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Annenberg School of Communication and Journalism University of Southern California

Conciseness is Key


Writing for TV news is different from any other style of writing.  Prose allows for long, flowing sentences with flowery word choices.  Fiction writing usually deals in the past tense, along with newspaper style writing.  Those styles also accommodate the passive voice, i.e. "The man was shot by the police."  But since a news audience does not have the luxury of reading the words off the page, the writing must be simple.  

If someone reading the newspaper is confused, he or she can go back and reread a sentence or paragraph to clarify a tricky detail.  However, if a TV viewer is confused by a sentence, not only will he or she probably never understand it, but the viewer will also probably miss the next few sentences in the confusion.  

To avoid this problem, broadcast writing is usually pared down.  Sentences are short.  This is because, if an anchor reads an extremely long sentence, sometimes the viewer might forget how the sentence began by the time it ends.  One rule I've learned is to keep one thought, or one piece of information per sentence.  It also helps to write with the active voice.  To follow the previous example, "Police shot the man."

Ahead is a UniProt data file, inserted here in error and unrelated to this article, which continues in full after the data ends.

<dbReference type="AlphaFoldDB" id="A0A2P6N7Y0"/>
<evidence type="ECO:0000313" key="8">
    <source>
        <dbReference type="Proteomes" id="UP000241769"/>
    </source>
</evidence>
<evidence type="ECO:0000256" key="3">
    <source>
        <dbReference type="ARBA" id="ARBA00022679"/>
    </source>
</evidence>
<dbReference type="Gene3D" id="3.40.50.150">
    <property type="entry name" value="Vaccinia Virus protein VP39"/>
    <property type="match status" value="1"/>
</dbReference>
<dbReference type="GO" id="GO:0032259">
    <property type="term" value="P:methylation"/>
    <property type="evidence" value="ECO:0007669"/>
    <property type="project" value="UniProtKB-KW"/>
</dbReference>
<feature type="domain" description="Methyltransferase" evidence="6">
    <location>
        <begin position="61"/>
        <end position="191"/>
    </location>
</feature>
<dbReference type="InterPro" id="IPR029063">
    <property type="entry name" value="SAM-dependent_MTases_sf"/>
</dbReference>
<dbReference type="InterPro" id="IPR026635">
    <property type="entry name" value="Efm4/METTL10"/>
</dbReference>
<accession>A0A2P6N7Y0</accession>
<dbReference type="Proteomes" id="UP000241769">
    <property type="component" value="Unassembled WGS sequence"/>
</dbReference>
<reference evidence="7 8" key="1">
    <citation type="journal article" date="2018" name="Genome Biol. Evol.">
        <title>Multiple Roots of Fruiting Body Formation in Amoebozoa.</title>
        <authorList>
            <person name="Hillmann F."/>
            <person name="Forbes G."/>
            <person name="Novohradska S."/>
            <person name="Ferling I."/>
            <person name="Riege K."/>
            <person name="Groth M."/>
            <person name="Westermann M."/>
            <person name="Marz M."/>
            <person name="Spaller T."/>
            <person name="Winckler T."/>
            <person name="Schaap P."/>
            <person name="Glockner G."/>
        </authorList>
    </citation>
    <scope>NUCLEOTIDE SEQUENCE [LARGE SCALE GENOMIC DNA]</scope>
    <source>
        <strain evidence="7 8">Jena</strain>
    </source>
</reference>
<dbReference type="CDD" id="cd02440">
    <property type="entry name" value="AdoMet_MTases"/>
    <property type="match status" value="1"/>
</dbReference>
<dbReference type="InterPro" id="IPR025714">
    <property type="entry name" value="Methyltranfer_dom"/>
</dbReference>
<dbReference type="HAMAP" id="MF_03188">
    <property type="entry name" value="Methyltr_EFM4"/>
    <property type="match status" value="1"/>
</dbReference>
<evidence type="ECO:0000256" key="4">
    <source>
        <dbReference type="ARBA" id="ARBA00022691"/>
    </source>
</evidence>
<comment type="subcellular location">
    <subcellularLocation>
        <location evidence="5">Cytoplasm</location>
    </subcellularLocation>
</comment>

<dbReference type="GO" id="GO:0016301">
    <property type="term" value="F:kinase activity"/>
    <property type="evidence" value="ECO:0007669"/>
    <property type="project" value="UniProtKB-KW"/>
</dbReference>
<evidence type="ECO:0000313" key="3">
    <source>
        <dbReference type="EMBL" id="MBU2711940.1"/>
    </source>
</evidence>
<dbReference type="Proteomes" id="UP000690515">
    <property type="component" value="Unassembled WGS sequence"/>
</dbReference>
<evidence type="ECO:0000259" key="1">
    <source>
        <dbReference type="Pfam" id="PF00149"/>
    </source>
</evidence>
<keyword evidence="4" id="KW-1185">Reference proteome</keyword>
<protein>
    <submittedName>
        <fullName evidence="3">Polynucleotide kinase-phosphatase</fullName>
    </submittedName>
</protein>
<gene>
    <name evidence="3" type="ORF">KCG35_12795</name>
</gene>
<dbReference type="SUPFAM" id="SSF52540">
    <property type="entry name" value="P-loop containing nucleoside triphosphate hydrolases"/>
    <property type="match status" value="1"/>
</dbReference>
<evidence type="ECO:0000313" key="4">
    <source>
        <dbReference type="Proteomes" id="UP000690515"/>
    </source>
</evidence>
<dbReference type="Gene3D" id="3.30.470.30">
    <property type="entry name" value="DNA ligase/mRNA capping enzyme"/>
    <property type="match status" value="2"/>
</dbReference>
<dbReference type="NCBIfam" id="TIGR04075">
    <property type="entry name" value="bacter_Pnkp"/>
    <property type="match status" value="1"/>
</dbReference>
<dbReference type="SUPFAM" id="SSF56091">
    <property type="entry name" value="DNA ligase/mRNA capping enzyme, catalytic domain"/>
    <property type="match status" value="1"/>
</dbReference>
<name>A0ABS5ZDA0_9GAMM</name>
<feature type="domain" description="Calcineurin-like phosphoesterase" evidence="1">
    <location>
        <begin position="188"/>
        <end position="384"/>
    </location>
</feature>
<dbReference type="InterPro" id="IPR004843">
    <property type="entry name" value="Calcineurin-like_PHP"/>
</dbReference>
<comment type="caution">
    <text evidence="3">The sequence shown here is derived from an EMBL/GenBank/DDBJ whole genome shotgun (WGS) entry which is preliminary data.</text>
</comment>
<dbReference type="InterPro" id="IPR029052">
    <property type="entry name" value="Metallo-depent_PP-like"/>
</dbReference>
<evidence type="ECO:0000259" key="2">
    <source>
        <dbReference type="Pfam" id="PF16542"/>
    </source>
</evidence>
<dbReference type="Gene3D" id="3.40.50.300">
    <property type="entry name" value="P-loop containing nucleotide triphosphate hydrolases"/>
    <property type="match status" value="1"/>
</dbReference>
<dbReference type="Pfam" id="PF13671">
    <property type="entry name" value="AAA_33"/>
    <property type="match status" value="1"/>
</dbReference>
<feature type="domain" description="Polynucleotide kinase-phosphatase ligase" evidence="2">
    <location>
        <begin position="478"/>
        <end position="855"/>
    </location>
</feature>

This doesn't mean that broadcast writing can't be creative.  In fact, the best writers are the ones who can write simply and creatively.  This is most effective since it clearly conveys the information, yet also draws the viewer into the story.  Given enough time, it's not too difficult to come up with a catchy or clever way of telling a story.  The challenge is doing it on deadline.  

When the clock starts to count down, the pressure starts to mount.  All of a sudden writing becomes exponentially more difficult.  Granted, some thrive under the gun, but most do not.  One key to avoiding this problem is to begin writing early, copy edit shortly after and rewrite scripts before they're forgotten.  I can improve my writing simply by tackling assignments as they come my way and start checking them off the list as opposed to letting myself be distracted, putting off writing or rewriting copy.  It's simple really, the earlier things are completed, the less things we need to do in the minutes before the show.  That means less stress in the newsroom and less stress in the studio.  Put all of this together and it's a recipe for a well-written and well-executed show.  

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